The concept of variable tillage and residue management within fields (briefly discussed above) has considerable application to management strategies for control of diseases, weeds and other pests in fields with highly erodible land. Another approach involves varying the intensity of tillage with the crop rotation. Because of variations in residue production, disease levels and erosion potential under different crops in the rotation, most growers use a "tillage rotation" along with the crop rotation as part of their farm conservation plan. For example, consider a 3-year rotation of winter wheat-spring grain-legume or fallow. A conventional or minimum tillage system could be used to seed the spring grain following the winter wheat crop to speed decomposition of the winter wheat residue if it was infested with Cephalosporium stripe. Primary tillage after winter wheat could include the moldboard plow if used for uphill plowing or in a way that maintained sufficient surface residue. Overwinter erosion potential after a winter wheat crop is generally low due to the dry soil profile and high residue levels. The second rotation crop (such as a spring legume) could be seeded with minimum tillage into the spring grain residue. Winter wheat could then be seeded with minimum tillage or no-till after the legume. If fallow is used instead of a second rotation crop, tillage practices would need to maintain the optimal amount of spring grain residue through winter wheat seeding to conserve water and control erosion.
Where feasible, use of a tillage rotation sequence along with crop rotation would reduce carryover of Cephalosporium stripe inoculum, and reduce root injury and infection potential in winter wheat. In addition, this would also help control the critical, overwinter soil erosion in seeded winter wheat fields. In the Northwest, the most severe erosion problem occurs where winter wheat is seeded late into a residue-free, finely-tilled seedbed. Therefore, the most important tillage-residue management consideration for erosion control is during the fall and winter when winter wheat is established. Minimum or no-till seeding of winter wheat into non-host crop residue, regardless of rotation, could reduce infection potential by reducing root injury.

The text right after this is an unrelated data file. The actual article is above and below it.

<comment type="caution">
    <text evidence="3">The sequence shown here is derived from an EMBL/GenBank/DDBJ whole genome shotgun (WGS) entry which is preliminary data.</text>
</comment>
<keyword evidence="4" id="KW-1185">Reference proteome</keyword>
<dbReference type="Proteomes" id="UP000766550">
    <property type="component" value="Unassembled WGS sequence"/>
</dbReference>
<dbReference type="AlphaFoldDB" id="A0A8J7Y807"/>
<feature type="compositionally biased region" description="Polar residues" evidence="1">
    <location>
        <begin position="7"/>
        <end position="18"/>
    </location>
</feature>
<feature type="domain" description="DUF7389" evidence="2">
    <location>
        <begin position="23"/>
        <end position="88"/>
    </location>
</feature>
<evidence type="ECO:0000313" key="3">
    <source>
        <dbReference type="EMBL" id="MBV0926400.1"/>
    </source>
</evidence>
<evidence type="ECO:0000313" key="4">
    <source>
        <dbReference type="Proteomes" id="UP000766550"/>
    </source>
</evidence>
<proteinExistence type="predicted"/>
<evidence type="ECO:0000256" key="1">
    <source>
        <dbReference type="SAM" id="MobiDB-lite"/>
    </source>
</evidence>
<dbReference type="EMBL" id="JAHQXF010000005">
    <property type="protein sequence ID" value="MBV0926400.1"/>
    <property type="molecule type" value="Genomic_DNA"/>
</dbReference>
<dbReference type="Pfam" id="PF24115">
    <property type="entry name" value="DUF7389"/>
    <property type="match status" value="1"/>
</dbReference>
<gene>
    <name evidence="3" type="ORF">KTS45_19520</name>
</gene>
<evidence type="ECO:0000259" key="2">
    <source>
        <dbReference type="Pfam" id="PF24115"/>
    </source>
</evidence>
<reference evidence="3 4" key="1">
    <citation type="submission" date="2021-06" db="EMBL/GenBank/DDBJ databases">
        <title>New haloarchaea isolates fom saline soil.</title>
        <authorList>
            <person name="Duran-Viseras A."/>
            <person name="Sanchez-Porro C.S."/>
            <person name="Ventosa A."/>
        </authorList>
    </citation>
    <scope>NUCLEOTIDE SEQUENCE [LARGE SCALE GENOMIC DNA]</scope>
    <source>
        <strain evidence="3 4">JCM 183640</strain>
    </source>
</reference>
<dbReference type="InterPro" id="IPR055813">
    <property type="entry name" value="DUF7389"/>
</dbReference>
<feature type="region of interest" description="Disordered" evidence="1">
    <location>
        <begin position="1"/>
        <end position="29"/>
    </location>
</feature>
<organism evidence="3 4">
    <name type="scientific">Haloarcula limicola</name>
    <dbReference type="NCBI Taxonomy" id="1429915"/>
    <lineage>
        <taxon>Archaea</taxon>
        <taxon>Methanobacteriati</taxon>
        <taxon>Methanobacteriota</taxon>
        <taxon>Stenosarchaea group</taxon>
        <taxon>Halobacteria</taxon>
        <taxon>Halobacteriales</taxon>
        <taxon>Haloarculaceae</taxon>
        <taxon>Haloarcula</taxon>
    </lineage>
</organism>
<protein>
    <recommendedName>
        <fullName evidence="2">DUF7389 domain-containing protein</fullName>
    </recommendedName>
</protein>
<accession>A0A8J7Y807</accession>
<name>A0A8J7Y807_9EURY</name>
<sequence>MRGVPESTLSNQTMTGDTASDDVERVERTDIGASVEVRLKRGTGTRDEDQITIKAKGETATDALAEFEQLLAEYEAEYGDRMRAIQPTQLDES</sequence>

Summary

To control Cephalosporium stripe in conservation tillage systems, growers need an integrated management approach utilizing all feasible control options including: crop rotations with two years out of winter cereals, more tolerant varieties, delayed seeding dates, and control of volunteer winter wheat and host grassy weeds over winter. Although deep plowing or burning of infested residue can effectively reduce inoculum carryover, these practices should be considered only on cropland areas or portions of fields that are not highly erodible. Management options to reduce Cephalosporium stripe infection can be equally effective in minimizing disease potential in the next winter wheat crop as tillage and residue management practices to reduce inoculum carryover in infested residue.

Pacific Northwest Conservation Tillage Handbook Series publications are produced jointly by University of Idaho Cooperative Extension System, Oregon State University Extension Service and Washington State University Cooperative Extension.

*Roger Veseth, WSU/UI Extension Conservation Tillage Specialist, Moscow, ID;
Baird Miller, WSU Extension Agronomist, Pullman, WA;
Stephen Guy, UI Extension Crop Management Specialist, Moscow, ID;
Don Wysocki,OSU Extension Soil Scientist, Pendleton, OR;
Timothy Murray, WSU Plant Pathologist, Pullman, WA;
Richard Smiley,OSU Plant Pathologist, Pendleton;
Maury Wiese, UI Plant Pathologist, Moscow, ID.